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Shark anglers beginning their watch

Published in the Asbury Park Press 06/10/05

Shark fishermen are expected to fan out this weekend in search of the first blue sharks of the season.

Dave Arbeitman, co-owner of The Reel Seat, Brielle, said interest has been lagging thus far, and as of Wednesday he had not heard of a blue shark caught.

"Actually no one has tried that I know of, but that will change this weekend," he said. "It's about that time."

Arbeitman was in Cape May Tuesday night for a drum-fishing trip on the Adam Bomb with John Vafiadis, Berkeley, and Allan Sherman, Toms River.

"They were getting set up for the South Jersey Shark Tournament, which opens Thursday," he said. "The tent was up, and people were getting ready to go."

Arbeitman, Vafiadis and Sherman fished the Delaware Bay flats for the drum, and caught four that weighed 50, 65, 70 and 77 pounds. All were taken on clams.

"They should catch blue sharks this weekend," Arbeitman said. "I would think the Glory Hole, Chicken Canyon, Triple Wrecks ? maybe the Unexploded Bombs or the Resor ? would have blue sharks."

Interest in shark fishing has tapered off somewhat from 20 years ago because of regulations, changing emphasis and fewer sharks of some species.

"The main interest really is in the tournaments," Arbeitman said. "We don't sell a lot of shark fishing tackle until the tournaments start."

The three big local shark tournaments are: Greater Point Pleasant Charter Boat Association's 20th annual Mako Mania Shark Tournament; the Jersey Coast Shark Anglers 27th Annual Mako Fever Catch It Tournament, and the 22nd Annual Leonardo Party and Pleasure Boatman's Association Shark Tournament.

The Mako Mania event will be held June 24-26 out of Clark's Landing Marina, Point Pleasant, and Mako Fever Catch It will be held June 24-26 out of Crystal Point Yacht Club, Point Pleasant. The Leonardo tournament will be held June 25 out of the state marina in Leonardo.

Blue sharks are one of the most abundant game sharks, and they are relatively easy to catch.

The blue can be distinguished from other sharks in the area by its blue color, long, pointed snout and sickle-shaped pectoral fins.

It is a slender-bodied fish being heaviest about midway back or directly under the first dorsal fin. The second dorsal fin is about half as high as the first and is about equal in size to the anal fin which is located directly under it. The pectorals, if bent back, would reach almost to the rear corner of the first dorsal fin.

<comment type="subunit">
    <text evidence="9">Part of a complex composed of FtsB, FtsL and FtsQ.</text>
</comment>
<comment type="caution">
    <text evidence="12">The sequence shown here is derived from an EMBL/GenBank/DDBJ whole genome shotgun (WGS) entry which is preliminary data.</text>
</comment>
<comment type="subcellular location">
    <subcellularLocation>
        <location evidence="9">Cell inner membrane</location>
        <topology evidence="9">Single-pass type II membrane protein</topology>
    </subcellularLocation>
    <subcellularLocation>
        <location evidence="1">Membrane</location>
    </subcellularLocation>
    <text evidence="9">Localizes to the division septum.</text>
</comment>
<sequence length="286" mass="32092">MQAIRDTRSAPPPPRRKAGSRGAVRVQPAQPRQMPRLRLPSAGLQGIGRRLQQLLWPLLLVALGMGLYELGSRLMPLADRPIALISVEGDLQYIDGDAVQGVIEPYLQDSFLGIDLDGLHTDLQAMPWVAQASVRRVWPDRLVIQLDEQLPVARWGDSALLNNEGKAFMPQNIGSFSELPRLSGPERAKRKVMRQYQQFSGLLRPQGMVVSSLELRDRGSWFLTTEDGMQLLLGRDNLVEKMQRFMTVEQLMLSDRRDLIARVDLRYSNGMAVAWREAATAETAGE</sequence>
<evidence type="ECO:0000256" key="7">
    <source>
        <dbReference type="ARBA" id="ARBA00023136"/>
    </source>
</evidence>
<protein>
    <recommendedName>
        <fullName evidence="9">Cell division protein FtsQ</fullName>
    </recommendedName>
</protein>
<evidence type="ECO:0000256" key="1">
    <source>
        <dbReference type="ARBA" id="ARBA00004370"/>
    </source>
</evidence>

The tail fin is sickle-shaped with the lower lobe only about half the size of the upper. The upper is notched near the tip and both lobes almost come to a point. This is the fin that gives the blue away when it lolls near the surface.

The teeth of the blue are saw-edged and the uppers are located so close to each other that they actually overlap at the base. Most of the uppers are curved, but the lower are almost erect and concave near the base.

While the fish is blue, when it comes out of the water it quickly becomes gray and some of those brought into marina docks are occasionally mistaken for the dusky or sickle shark. The belly of the blue shark is white.

The largest blue sharks usually seen in the Mid-Atlantic Bight are 7 or 8 feet long. While not listed as really dangerous to man, a big blue has the size, teeth and power to injure a human and should not be regarded lightly in that respect.

Shark fishermen usually rig slightly lighter for blues than for some of the other species, as they are not the fierce fighter that the mako or some of the bulkier sharks are. A medium weight outfit is best. Choose an 8-foot shark rod, a 4/0 to 6/0 reel and 40 or 50-pound test line. Hooks can be on the smaller side of the shark hook range, say 8/0 to 9/0, and they should be rigged with 15 to 20 feet of No. 12 single strand wire or cable. Blue sharks have a disagreeable habit of rolling up in the leader, particularly near the boat when about to be gaffed, and a long leader protects against possible break-offs.

Blue sharks will sometimes feed on anything and everything in sight and other times frustratingly refuse every bait in the water.

Shark fishermen typically bait with whole or filleted bluefish, bunker, squid, herring or mackerel.

Blue sharks are not as good eating as the mako or thresher, but they are edible, and the steaks can be broiled or pan-fried. The meat does have a tendency to spoil more rapidly than the mako.

Ideally, the shark should be dressed at sea, as soon as possible after it is caught and killed. Gut it, remove the head, tail and fins, and cut it into chunks that will fit into the cooler. Eat the meat within a day or two of the landing, as it does not keep well.

Note: There is a new IGFA world record blue shark that weighed 528 lbs caught at Montauk, New York on August 9, 2001 by angler Joe Seidel. That fish will surpass this fish for the all tackle world record.

This 454 lb. blue on the right, was caught at Martha's Vineyard Mass. on July 19, 1996. It was taken during a shark tournament, by my good friend Capt. Steve James, and angler Pete Bergin; on the ?Quality Time,? out of Scituate Mass. The head mount of that blue shark may be seen upstairs at the Mill Wharf Restaurant in Scituate, Mass.

Two IGFA women's line class blue shark records set in Mass. Bay, and still surviving from the 1960s are; Martha Webster's 410 lb. blue , and Cassandra Webster's 334 lb. blue.

When blue sharks get around 400 pounds their heads get bigger and wider and their snouts will appear shorter.

Capt. Steve James and the former IGFA all tackle record 454 lb. blue shark. (This shark is the Massachusetts record blue shark.)

Notice the 1 st. dorsal fin is located well behind the long pectoral fins.

[ 06-10-2005, 11:01 AM: Message edited by: NIGHTSTRIKES ]
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